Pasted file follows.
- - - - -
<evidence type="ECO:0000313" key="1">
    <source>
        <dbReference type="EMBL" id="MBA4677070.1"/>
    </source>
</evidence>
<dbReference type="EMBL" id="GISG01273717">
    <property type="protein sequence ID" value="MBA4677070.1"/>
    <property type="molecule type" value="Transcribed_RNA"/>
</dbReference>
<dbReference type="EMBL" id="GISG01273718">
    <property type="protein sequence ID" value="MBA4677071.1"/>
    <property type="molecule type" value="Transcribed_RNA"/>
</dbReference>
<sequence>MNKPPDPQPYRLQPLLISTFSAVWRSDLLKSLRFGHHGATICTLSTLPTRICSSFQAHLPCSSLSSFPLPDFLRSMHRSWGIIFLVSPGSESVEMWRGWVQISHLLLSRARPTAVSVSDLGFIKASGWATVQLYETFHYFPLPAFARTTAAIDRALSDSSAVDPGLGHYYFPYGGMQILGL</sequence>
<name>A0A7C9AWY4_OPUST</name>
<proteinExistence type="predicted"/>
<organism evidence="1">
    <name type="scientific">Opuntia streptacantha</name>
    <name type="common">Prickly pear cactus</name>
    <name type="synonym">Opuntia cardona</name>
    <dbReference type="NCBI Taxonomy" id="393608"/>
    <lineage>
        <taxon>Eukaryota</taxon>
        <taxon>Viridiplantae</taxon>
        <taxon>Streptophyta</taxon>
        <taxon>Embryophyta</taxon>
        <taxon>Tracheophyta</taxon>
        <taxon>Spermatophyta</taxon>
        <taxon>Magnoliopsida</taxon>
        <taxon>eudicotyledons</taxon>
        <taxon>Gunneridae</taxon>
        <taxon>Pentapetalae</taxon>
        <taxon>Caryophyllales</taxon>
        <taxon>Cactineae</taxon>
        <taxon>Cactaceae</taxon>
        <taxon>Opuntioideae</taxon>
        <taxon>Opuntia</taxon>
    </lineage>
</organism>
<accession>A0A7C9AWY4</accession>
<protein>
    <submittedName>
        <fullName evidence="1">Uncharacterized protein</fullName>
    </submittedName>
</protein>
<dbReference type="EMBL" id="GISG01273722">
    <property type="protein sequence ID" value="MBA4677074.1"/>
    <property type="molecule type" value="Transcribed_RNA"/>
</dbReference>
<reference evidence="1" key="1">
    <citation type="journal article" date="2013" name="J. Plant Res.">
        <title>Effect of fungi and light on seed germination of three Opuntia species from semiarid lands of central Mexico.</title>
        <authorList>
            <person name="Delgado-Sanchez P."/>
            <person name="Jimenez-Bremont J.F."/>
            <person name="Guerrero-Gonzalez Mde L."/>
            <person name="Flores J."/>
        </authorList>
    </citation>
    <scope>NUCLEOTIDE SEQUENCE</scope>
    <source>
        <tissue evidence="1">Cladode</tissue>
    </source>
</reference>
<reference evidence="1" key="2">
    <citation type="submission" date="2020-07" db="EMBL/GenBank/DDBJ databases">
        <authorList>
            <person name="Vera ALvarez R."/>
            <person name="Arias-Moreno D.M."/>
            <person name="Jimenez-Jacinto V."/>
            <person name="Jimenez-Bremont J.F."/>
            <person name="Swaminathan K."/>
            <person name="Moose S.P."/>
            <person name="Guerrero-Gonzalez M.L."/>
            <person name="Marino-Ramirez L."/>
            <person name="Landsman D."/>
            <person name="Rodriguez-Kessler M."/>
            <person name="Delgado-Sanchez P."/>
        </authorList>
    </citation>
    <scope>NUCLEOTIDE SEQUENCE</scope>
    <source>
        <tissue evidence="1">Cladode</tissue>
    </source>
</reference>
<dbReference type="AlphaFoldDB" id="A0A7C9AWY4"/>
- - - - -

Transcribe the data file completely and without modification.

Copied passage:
<evidence type="ECO:0000313" key="1">
    <source>
        <dbReference type="EMBL" id="MBA4677070.1"/>
    </source>
</evidence>
<dbReference type="EMBL" id="GISG01273717">
    <property type="protein sequence ID" value="MBA4677070.1"/>
    <property type="molecule type" value="Transcribed_RNA"/>
</dbReference>
<dbReference type="EMBL" id="GISG01273718">
    <property type="protein sequence ID" value="MBA4677071.1"/>
    <property type="molecule type" value="Transcribed_RNA"/>
</dbReference>
<sequence>MNKPPDPQPYRLQPLLISTFSAVWRSDLLKSLRFGHHGATICTLSTLPTRICSSFQAHLPCSSLSSFPLPDFLRSMHRSWGIIFLVSPGSESVEMWRGWVQISHLLLSRARPTAVSVSDLGFIKASGWATVQLYETFHYFPLPAFARTTAAIDRALSDSSAVDPGLGHYYFPYGGMQILGL</sequence>
<name>A0A7C9AWY4_OPUST</name>
<proteinExistence type="predicted"/>
<organism evidence="1">
    <name type="scientific">Opuntia streptacantha</name>
    <name type="common">Prickly pear cactus</name>
    <name type="synonym">Opuntia cardona</name>
    <dbReference type="NCBI Taxonomy" id="393608"/>
    <lineage>
        <taxon>Eukaryota</taxon>
        <taxon>Viridiplantae</taxon>
        <taxon>Streptophyta</taxon>
        <taxon>Embryophyta</taxon>
        <taxon>Tracheophyta</taxon>
        <taxon>Spermatophyta</taxon>
        <taxon>Magnoliopsida</taxon>
        <taxon>eudicotyledons</taxon>
        <taxon>Gunneridae</taxon>
        <taxon>Pentapetalae</taxon>
        <taxon>Caryophyllales</taxon>
        <taxon>Cactineae</taxon>
        <taxon>Cactaceae</taxon>
        <taxon>Opuntioideae</taxon>
        <taxon>Opuntia</taxon>
    </lineage>
</organism>
<accession>A0A7C9AWY4</accession>
<protein>
    <submittedName>
        <fullName evidence="1">Uncharacterized protein</fullName>
    </submittedName>
</protein>
<dbReference type="EMBL" id="GISG01273722">
    <property type="protein sequence ID" value="MBA4677074.1"/>
    <property type="molecule type" value="Transcribed_RNA"/>
</dbReference>
<reference evidence="1" key="1">
    <citation type="journal article" date="2013" name="J. Plant Res.">
        <title>Effect of fungi and light on seed germination of three Opuntia species from semiarid lands of central Mexico.</title>
        <authorList>
            <person name="Delgado-Sanchez P."/>
            <person name="Jimenez-Bremont J.F."/>
            <person name="Guerrero-Gonzalez Mde L."/>
            <person name="Flores J."/>
        </authorList>
    </citation>
    <scope>NUCLEOTIDE SEQUENCE</scope>
    <source>
        <tissue evidence="1">Cladode</tissue>
    </source>
</reference>
<reference evidence="1" key="2">
    <citation type="submission" date="2020-07" db="EMBL/GenBank/DDBJ databases">
        <authorList>
            <person name="Vera ALvarez R."/>
            <person name="Arias-Moreno D.M."/>
            <person name="Jimenez-Jacinto V."/>
            <person name="Jimenez-Bremont J.F."/>
            <person name="Swaminathan K."/>
            <person name="Moose S.P."/>
            <person name="Guerrero-Gonzalez M.L."/>
            <person name="Marino-Ramirez L."/>
            <person name="Landsman D."/>
            <person name="Rodriguez-Kessler M."/>
            <person name="Delgado-Sanchez P."/>
        </authorList>
    </citation>
    <scope>NUCLEOTIDE SEQUENCE</scope>
    <source>
        <tissue evidence="1">Cladode</tissue>
    </source>
</reference>
<dbReference type="AlphaFoldDB" id="A0A7C9AWY4"/>